One critic started their review of Get Him to the Greek by calling it a “sorta-kinda-not-really sequel.”
Well, nobody involved with this movie claimed it was a sequel or trying to be one. The word this critic was looking for is “spin-off.”
Spin-offs were popular in 70s TV. The Jeffersons was a spin-off from All in the Family.
A show like Happy Days, had a few spin-offs: Laverne & Shirley, as well as Mork and Mindy.
A sequel would mean they are continuing with the same story.
Aldous Snow, the British rock star played by Russell Brand, is a character from Forgetting Sarah Marshall. That’s the only thing it has to do with that movie. Although, Jonah Hill is playing an employee of a record label, and his character in Forgetting Sarah Marshall was completely different, so…that’s odd.
It’s also odd that Judd Apatow (who produced the film), keeps using the same actors. It’s so incestuous at this point. I’m starting to wonder if there’s Apatow movie Seth Rogan or Jonah Hill haven’t done (and I saw a preview before this, showing an upcoming film with Paul Rudd and Steve Carrell, two more that have appeared together before in Apatow films).
In this movie, Hill is bullied by boss Sean Combs (better known as Puff Daddy, P-Diddy, and the artist formerly know as Biggie’s bitch). His job is to get Snow to the Greek Theatre for a 10-year anniversary concert.
A similar story line was done in the 1983 movie Get Crazy with Daniel Stern and Malcolm McDowell. They want to have an anniversary concert for a Fillmore style venue that might close, and Lou Reed plays a wacky rock star that hasn’t left the hotel room in years. Near the end of the movie, he’s written a new song and is eager to perform it. He’s hit and killed by a car while crossing the street.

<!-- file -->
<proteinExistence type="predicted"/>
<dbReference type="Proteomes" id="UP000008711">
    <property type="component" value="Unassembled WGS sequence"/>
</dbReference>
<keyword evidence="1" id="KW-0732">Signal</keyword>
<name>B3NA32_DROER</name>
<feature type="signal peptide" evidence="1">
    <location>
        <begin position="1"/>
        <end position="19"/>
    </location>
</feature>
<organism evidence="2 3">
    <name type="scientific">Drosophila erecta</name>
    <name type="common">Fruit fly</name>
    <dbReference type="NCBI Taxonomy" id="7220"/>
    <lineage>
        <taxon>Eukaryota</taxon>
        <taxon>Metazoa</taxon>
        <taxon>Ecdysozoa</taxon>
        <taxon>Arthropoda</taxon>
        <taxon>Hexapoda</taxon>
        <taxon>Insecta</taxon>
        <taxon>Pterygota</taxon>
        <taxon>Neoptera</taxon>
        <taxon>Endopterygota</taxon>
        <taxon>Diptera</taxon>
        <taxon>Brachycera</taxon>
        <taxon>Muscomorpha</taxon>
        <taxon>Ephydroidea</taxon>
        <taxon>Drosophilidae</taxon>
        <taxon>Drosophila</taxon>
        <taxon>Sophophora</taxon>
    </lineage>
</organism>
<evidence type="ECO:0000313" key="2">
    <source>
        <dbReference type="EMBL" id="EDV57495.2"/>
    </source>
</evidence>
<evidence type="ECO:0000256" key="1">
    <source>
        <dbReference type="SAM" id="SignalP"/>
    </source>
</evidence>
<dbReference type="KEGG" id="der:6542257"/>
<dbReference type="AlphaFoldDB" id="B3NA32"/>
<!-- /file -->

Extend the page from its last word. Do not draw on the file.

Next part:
Another movie around that time was My Favorite Year with Peter O’Toole, who acted like a womanizing tool, while being chaperoned around town.
Greek has similar scenes (trying to get someone to a show, multiple women slept with, and someone being hit by a car).
It also reminds me at times of Almost Famous, a movie which is better in a few ways (it’s more realistic), but not in others (not as funny).
Jonah Hill reminds me a lot of John Candy. It’s strange, because Jack Black reminds me of John Belushi. Both of those guys are hysterically funny, but did a lot of bad movies. Both Hill and Candy aren’t as funny as those two, but both are in better movies. And this is yet another example of that.
Hill and Candy could both be funny (not just relying on their weight for laughs), and can play serious, and sad, quite convincingly.
Russell Brand (a former heroin addict in real life) had been making the news lately for getting engaged to singer Katy Perry after a brief courtship. It’s almost like something out of this movie, especially since Snow’s character in the film has a relationship with a high profile pop singer who like Perry, had a hit with very saucy lyrics.